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Pattie Lovett-Reid

Chief Financial Commentator, CTV


We are living in a period of heightened geopolitical risks across the globe. For investors this isn't something we have really had to deal almost since the Cold War, yet it was exemplified by events such as the Brexit vote and now the U.S presidential election.

The June 23 Brexit vote was the latest reminder that central banks will loosen their policies to fight unwanted risks and volatility. It has also become a stark reminder that the investing landscape is changing. We are in a very low-yield environment and the dividend yield on developed market equities exceeds that on government bonds.

Add to that we are seeing a number of companies increasing the cash returned to shareholders in the form of stock buybacks. The smart money seems to gravitate to companies where profits and cash flow continue to grow, as well as the dividend. In other words, there is something nice about being paid dividends to wait through periods of uncertainty. 


With investor anxiety rising, what does the average investor do? I believe there are a couple of things we could all focus on.

It may seem counter intuitive, but given the exceptionally-stretched valuations of bonds, look for good quality stocks that pay a dividend. The fixed income market remains highly overvalued even as inflation shows some tentative signs of gradually returning to normal. Yet we are seeing investors move into the safe haven of U.S treasuries, the U.S dollar, gold, and Swiss and Japanese government bonds. There is no reason these shouldn't continue to be held as part of your asset allocation – just not your entire asset allocation.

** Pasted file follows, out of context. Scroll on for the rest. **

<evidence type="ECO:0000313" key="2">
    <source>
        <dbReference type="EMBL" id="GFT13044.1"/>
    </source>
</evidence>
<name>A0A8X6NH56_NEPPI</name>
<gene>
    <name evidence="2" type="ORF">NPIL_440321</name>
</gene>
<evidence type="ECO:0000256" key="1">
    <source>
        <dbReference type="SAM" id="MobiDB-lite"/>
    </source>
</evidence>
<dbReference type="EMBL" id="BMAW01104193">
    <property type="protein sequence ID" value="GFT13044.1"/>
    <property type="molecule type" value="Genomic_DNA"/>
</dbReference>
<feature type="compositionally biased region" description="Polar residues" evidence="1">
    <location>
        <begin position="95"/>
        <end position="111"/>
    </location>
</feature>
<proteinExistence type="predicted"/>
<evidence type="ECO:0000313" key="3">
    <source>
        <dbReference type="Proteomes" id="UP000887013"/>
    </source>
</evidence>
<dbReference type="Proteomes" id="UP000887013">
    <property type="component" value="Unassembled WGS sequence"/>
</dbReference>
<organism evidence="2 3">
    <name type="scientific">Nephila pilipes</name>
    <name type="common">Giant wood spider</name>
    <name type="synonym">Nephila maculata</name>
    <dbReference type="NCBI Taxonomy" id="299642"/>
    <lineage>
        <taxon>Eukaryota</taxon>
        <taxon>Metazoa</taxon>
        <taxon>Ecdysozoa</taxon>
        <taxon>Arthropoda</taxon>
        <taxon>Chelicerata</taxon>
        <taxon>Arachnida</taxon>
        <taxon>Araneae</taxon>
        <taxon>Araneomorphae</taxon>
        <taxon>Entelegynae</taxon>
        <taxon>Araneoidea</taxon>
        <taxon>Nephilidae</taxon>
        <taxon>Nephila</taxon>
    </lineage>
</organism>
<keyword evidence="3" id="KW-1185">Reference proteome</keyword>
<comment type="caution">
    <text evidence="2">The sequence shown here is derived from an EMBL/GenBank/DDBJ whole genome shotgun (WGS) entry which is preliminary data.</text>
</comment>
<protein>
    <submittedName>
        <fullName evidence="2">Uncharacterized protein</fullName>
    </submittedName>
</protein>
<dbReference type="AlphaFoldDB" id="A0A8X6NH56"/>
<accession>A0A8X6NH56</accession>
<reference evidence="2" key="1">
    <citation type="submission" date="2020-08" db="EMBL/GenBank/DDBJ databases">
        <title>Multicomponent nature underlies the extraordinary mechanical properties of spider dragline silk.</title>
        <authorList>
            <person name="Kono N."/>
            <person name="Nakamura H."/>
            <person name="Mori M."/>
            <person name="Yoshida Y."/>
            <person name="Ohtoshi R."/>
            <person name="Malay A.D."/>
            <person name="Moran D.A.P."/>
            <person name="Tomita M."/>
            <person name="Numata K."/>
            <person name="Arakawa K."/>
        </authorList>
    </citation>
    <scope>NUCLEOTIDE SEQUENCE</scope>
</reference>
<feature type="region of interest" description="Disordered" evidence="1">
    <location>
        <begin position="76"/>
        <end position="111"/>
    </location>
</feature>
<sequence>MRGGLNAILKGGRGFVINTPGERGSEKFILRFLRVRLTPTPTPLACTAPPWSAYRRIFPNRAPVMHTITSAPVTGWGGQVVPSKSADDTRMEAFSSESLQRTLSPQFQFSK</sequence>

Investing in this market even amid volatility is going to come to back to your time horizon and tolerance for risk. If you have 20 years to retirement and invest solely in bonds, your chances of meeting your retirement needs are unlikely to be achieved.

If you invest in quality stocks and measure your success over the long term versus the short term, you stand a chance of succeeding. It is tough but you need to ignore the noise. The focus shouldn't be on what the Fed will do, who is the next U.S. president, or whether how interest rates will move higher or lower. Your focus should be on what your liabilities will be and how can you cover those expenses. That is the conversation you should be having with your planner or advisor or even yourself, if you are a "do it yourself investor."

Don't solve for the wrong problem (for example, the U.S presidential election outcome). It’s interesting but should not be material to your portfolio in the long run.

Look at your current situation and understand your financial situation. Only then can you implement a financial plan that relentlessly focuses on your goals and only your goals.

Let others decide how they want to deal with the daily noise in the markets.